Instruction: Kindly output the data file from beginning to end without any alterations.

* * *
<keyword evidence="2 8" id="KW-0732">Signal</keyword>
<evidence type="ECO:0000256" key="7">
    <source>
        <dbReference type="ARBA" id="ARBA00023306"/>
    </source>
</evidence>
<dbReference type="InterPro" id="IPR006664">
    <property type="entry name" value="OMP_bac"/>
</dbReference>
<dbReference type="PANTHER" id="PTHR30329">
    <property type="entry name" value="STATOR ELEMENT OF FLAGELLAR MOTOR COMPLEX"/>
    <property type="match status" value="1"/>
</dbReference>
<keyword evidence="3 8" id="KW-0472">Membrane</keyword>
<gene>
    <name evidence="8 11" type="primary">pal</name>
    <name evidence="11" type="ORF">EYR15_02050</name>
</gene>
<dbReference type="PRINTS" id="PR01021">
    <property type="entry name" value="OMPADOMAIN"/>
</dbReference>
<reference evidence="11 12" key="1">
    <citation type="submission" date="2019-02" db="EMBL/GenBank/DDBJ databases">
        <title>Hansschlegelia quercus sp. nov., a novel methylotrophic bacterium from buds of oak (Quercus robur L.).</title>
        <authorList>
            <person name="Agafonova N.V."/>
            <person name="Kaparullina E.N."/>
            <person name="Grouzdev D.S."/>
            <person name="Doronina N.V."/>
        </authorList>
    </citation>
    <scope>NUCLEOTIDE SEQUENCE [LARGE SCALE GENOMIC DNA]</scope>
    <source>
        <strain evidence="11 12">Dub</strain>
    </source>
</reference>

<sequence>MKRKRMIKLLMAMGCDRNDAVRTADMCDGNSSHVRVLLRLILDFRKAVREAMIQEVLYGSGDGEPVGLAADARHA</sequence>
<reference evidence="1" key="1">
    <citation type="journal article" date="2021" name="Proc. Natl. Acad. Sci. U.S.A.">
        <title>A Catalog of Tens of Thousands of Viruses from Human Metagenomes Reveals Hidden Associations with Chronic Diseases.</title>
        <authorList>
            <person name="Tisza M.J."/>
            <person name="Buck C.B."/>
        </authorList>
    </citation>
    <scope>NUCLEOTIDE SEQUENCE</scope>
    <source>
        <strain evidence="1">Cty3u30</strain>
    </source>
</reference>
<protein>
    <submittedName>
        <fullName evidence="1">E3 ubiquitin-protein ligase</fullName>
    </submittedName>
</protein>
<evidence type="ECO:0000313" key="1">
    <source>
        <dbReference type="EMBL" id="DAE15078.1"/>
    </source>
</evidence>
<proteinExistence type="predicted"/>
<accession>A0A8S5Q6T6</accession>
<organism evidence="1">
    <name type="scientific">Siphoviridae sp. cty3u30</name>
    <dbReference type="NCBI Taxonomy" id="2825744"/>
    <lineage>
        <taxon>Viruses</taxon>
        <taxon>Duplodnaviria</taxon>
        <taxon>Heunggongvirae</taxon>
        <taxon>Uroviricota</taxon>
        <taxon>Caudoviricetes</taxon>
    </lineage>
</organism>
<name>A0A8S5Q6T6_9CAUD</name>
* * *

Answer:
<keyword evidence="2 8" id="KW-0732">Signal</keyword>
<evidence type="ECO:0000256" key="7">
    <source>
        <dbReference type="ARBA" id="ARBA00023306"/>
    </source>
</evidence>
<dbReference type="InterPro" id="IPR006664">
    <property type="entry name" value="OMP_bac"/>
</dbReference>
<dbReference type="PANTHER" id="PTHR30329">
    <property type="entry name" value="STATOR ELEMENT OF FLAGELLAR MOTOR COMPLEX"/>
    <property type="match status" value="1"/>
</dbReference>
<keyword evidence="3 8" id="KW-0472">Membrane</keyword>
<gene>
    <name evidence="8 11" type="primary">pal</name>
    <name evidence="11" type="ORF">EYR15_02050</name>
</gene>
<dbReference type="PRINTS" id="PR01021">
    <property type="entry name" value="OMPADOMAIN"/>
</dbReference>
<reference evidence="11 12" key="1">
    <citation type="submission" date="2019-02" db="EMBL/GenBank/DDBJ databases">
        <title>Hansschlegelia quercus sp. nov., a novel methylotrophic bacterium from buds of oak (Quercus robur L.).</title>
        <authorList>
            <person name="Agafonova N.V."/>
            <person name="Kaparullina E.N."/>
            <person name="Grouzdev D.S."/>
            <person name="Doronina N.V."/>
        </authorList>
    </citation>
    <scope>NUCLEOTIDE SEQUENCE [LARGE SCALE GENOMIC DNA]</scope>
    <source>
        <strain evidence="11 12">Dub</strain>
    </source>
</reference>

<sequence>MKRKRMIKLLMAMGCDRNDAVRTADMCDGNSSHVRVLLRLILDFRKAVREAMIQEVLYGSGDGEPVGLAADARHA</sequence>
<reference evidence="1" key="1">
    <citation type="journal article" date="2021" name="Proc. Natl. Acad. Sci. U.S.A.">
        <title>A Catalog of Tens of Thousands of Viruses from Human Metagenomes Reveals Hidden Associations with Chronic Diseases.</title>
        <authorList>
            <person name="Tisza M.J."/>
            <person name="Buck C.B."/>
        </authorList>
    </citation>
    <scope>NUCLEOTIDE SEQUENCE</scope>
    <source>
        <strain evidence="1">Cty3u30</strain>
    </source>
</reference>
<protein>
    <submittedName>
        <fullName evidence="1">E3 ubiquitin-protein ligase</fullName>
    </submittedName>
</protein>
<evidence type="ECO:0000313" key="1">
    <source>
        <dbReference type="EMBL" id="DAE15078.1"/>
    </source>
</evidence>
<proteinExistence type="predicted"/>
<accession>A0A8S5Q6T6</accession>
<organism evidence="1">
    <name type="scientific">Siphoviridae sp. cty3u30</name>
    <dbReference type="NCBI Taxonomy" id="2825744"/>
    <lineage>
        <taxon>Viruses</taxon>
        <taxon>Duplodnaviria</taxon>
        <taxon>Heunggongvirae</taxon>
        <taxon>Uroviricota</taxon>
        <taxon>Caudoviricetes</taxon>
    </lineage>
</organism>
<name>A0A8S5Q6T6_9CAUD</name>